Like its predecessor, 2013’s The Act of Killing, The Look of Silence ends in as disturbing a credits sequence as one could imagine. Name after name has been redacted to a simple “Anonymous” at every level of the production. And it’s no wonder. Also much like its predecessor, The Look of Silence is a breathtaking, haunting piece of documentary cinema, one whose existence is truly baffling and whose images will linger for untold years to come. It is a film that clearly exists because of a great deal of risk accepted by its crew. With that previous film, Joshua Oppenheimer made one of the preeminent works of documentary cinema of its era. Now, he’s managed to do it again, from the exact opposite perspective.
Where The Act of Killing investigated the ways in which mass murderers rationalize those experiences to themselves and to others, The Look of Silence considers those left behind in the wake of violence, the ones who survive to remember those close to them who were killed and who have to learn how to go on with their lives in a world that not only fails to punish the people who murdered their loved ones, but actively praises them. For the people who lived through the Indonesian mass murders of 1965 and 1966, the rest of their lives have necessitated that they simply move on. Many, from the leaders of death squads to the elder men and women in the villages, repeat the same invocation throughout The Look of Silence: “The past is past.” It is to be forgotten, to be allowed to recede into the ether of lost time. That so many of the men who perpetrated these murders still hold power, wealth, or both makes this less a cultural wish than a barely veiled requirement, a threat that hangs alike over those old enough to remember and those encouraged to never learn about it at all.
The Look of Silence investigates the post-war condition from a number of different angles: survivor’s guilt, propaganda, the repression of memory. Oppenheimer largely accomplishes this by following Adi, whose brother Ramli was among the many casualties of the killings, as he goes around his village and others, talking to elders who either served in the Komando Aksi people’s army at the time or were at least around to recall it distinctly. Under the auspices of fitting them for new glasses, and with Oppenheimer and his camera crew in tow, Adi begins to dig deeper, deeper than the cultural norms of the region typically allow and deeper even than Oppenheimer was previously able to go.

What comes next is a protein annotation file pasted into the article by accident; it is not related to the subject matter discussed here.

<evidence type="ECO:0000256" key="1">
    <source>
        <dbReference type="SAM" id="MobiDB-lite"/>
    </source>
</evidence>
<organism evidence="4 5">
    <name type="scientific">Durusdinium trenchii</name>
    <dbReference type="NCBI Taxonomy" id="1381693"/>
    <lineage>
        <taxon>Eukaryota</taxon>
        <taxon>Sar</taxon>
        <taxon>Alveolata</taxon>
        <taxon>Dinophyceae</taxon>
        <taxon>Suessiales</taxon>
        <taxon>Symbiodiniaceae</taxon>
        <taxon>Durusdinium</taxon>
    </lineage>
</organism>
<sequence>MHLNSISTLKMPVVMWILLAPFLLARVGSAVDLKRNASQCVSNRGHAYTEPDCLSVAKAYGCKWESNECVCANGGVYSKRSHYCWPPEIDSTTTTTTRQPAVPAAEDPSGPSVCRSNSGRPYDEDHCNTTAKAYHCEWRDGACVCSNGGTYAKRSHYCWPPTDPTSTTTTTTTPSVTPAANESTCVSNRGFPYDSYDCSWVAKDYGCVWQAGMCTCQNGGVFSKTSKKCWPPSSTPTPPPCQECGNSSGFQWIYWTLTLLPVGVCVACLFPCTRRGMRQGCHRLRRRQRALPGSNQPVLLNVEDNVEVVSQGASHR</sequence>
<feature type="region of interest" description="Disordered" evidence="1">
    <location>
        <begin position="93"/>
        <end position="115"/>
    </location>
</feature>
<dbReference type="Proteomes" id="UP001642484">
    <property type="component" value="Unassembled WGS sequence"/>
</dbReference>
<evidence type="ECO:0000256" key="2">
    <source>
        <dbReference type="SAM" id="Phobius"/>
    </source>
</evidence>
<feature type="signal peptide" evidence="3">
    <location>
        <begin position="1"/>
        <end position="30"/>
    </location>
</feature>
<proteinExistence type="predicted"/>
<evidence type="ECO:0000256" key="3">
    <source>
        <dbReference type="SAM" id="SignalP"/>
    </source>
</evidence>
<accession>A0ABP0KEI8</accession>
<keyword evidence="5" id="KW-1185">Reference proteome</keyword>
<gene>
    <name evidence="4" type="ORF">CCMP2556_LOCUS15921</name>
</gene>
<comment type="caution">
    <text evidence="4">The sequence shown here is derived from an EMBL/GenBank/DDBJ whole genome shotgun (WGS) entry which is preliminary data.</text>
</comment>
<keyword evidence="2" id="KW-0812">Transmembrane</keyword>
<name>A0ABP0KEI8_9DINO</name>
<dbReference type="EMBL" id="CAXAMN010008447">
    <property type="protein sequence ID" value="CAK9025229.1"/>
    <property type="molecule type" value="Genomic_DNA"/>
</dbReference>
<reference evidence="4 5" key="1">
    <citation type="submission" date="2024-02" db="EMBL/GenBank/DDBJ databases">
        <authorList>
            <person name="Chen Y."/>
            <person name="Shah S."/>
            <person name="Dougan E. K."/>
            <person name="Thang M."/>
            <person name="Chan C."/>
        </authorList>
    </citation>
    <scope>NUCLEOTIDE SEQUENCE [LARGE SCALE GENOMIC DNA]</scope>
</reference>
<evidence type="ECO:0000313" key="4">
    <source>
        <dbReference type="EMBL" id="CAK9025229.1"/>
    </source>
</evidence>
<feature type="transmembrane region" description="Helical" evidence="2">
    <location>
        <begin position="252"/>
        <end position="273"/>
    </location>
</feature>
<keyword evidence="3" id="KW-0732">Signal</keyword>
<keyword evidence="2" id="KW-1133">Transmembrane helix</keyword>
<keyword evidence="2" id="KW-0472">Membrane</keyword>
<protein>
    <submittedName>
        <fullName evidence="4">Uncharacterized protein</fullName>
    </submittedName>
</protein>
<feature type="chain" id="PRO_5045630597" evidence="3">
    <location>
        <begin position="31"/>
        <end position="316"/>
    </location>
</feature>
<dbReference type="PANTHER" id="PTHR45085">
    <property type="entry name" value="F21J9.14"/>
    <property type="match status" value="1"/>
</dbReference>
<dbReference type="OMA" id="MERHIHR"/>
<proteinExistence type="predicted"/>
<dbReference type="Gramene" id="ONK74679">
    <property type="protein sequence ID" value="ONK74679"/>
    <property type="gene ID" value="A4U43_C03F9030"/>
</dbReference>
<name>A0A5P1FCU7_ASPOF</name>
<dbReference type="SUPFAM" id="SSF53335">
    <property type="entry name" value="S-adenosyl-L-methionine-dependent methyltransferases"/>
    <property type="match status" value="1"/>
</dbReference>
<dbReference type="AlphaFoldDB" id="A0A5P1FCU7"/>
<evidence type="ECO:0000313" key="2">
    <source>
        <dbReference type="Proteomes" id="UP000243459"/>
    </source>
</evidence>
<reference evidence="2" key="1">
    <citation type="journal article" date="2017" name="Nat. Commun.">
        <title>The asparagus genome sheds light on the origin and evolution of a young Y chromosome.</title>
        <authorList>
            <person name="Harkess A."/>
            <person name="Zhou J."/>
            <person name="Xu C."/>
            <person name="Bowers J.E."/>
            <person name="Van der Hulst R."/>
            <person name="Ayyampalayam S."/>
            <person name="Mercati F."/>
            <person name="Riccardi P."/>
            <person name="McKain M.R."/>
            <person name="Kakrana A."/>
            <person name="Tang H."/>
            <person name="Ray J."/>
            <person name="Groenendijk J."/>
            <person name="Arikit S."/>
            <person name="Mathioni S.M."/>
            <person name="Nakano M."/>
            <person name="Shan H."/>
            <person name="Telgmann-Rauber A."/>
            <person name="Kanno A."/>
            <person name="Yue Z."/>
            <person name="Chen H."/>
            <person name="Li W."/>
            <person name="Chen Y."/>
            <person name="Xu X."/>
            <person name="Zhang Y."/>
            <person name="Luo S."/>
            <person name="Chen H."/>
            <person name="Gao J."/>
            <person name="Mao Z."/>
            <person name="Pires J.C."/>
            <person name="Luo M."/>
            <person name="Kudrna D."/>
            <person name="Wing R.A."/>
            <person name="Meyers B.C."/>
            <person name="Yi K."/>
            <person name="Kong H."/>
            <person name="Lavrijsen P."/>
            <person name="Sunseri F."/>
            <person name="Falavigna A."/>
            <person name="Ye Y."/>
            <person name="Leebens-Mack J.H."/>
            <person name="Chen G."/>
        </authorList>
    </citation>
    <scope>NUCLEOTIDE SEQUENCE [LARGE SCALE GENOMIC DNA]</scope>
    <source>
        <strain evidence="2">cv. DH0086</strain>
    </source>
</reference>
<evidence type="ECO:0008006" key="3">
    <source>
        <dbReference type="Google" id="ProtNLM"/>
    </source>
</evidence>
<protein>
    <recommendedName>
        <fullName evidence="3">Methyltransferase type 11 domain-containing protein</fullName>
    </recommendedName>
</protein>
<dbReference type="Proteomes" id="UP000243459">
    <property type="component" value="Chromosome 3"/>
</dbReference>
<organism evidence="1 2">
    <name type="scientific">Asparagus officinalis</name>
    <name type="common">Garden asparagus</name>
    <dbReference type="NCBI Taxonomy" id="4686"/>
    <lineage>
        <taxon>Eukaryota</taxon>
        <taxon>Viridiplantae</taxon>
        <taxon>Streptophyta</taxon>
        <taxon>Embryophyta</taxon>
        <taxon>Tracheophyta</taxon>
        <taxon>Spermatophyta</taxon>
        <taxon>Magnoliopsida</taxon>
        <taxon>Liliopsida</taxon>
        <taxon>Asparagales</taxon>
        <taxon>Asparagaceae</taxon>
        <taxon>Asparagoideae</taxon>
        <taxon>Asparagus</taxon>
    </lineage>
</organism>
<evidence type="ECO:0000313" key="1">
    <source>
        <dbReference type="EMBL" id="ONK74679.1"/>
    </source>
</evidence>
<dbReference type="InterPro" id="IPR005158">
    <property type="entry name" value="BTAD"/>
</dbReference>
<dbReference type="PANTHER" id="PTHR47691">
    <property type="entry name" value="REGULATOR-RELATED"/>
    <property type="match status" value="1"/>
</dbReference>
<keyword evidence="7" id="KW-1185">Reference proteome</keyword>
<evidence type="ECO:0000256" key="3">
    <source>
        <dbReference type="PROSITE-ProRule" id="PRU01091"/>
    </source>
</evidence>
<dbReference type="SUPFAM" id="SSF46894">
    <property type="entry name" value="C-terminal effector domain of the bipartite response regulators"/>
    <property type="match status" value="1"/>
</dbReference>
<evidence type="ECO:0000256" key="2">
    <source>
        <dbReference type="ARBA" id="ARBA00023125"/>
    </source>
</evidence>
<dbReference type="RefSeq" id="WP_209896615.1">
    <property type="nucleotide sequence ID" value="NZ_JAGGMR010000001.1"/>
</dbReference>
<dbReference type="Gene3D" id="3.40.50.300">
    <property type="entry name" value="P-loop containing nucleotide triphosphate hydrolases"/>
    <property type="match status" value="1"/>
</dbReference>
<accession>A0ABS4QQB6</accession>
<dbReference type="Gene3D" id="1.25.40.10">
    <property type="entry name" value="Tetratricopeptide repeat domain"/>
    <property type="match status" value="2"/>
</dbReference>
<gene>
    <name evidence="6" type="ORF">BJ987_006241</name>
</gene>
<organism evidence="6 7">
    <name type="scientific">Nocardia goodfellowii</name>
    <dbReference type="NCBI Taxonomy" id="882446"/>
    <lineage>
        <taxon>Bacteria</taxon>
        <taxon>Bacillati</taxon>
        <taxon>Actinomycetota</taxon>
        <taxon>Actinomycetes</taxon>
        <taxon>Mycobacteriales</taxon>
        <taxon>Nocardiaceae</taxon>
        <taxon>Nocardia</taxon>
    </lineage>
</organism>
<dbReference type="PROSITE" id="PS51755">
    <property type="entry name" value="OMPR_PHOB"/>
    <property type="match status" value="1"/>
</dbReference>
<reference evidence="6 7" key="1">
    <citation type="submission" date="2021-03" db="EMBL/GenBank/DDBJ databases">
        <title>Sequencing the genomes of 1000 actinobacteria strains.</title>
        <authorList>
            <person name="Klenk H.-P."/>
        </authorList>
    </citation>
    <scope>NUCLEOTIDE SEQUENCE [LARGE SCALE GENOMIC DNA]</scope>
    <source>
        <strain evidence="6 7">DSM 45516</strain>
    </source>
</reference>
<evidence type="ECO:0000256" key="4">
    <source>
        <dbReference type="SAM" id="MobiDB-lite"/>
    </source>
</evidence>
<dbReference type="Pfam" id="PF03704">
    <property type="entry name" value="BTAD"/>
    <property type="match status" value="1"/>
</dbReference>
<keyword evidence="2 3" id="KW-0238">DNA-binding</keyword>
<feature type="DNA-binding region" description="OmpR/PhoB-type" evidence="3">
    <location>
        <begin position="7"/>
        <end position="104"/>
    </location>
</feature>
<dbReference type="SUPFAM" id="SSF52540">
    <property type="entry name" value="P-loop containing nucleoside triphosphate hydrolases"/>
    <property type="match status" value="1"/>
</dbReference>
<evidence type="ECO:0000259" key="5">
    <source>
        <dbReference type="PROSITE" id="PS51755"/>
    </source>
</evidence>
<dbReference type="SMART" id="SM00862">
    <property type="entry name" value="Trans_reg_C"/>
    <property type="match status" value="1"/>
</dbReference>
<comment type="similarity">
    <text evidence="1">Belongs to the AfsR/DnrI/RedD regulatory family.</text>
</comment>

What Adi finds is a mixture of resistance, scorn, and painful resignation. In school, Adi’s son is taught that “communists don’t believe in God” as a reinforcement of the post-killing doctrines passed down from military leaders to the general population in the decades since. Former death squad leaders speak of how it was essential to silence the screams of the abducted, as “they could frighten [the] men,” as they walk around pointing out where the people were most commonly murdered and where their bodies were taken. One leader, who the film names as Inong, describes how many of the soldiers would drink the blood of their victims as a ritual means of avoiding the madness that so often followed with the blood on their hands. He describes human blood as salty and sweet, as Adi fits him for a pair of reading glasses.
Where in the previous film Oppenheimer allowed each of his subjects to become the auteurs of their own heroic journeys, here he steps back to document Adi’s. After all, what Adi is doing isn’t exactly safe, even with the camera crew in the room. When pressed on his identity, he refuses. His wife chides him for putting both himself and his family in danger by attempting to open wounds that, by their own admissions, so many of his neighbors would rather leave closed. And since Oppenheimer and his compatriots are now known to the locals, a kind of suspicion follows him, and by proxy Adi, through the whole of The Look of Silence. Perhaps the most potent illustration of this comes via one of the film’s most recurrent motifs: Adi sitting in a room watching footage from The Act of Killing, including footage relevant to his brother’s death, nearly motionless. As so many others get to move on with their lives and declare that “the past is past,” there sits Adi, forced to watch his neighbors gloat about their exploits. Somehow, despite all of it, Adi’s the one who has to worry about his family’s future.
The film is tersely conversational, moving from one interaction between Adi and some aging onetime former authority figure to the next as it addresses both the struggles of trying to reconcile a nation’s past with the potential for its present and future and the disturbances attempting to dredge up the past can cause. Adi ultimately isn’t asking for much in the grander scheme. There’s nothing to be done, really; Ramli has been gone for years, like so many others, and as The Look of Silence frequently illustrates, those in a position to at least account for it all are somewhere between senility and a calcified kind of denial at this point. There is simply the pursuit of truth, as the one remaining means of making some kind of amends for the more sordid facets of national history. And the frightening resistance to that idea that keeps people convinced that the past is past.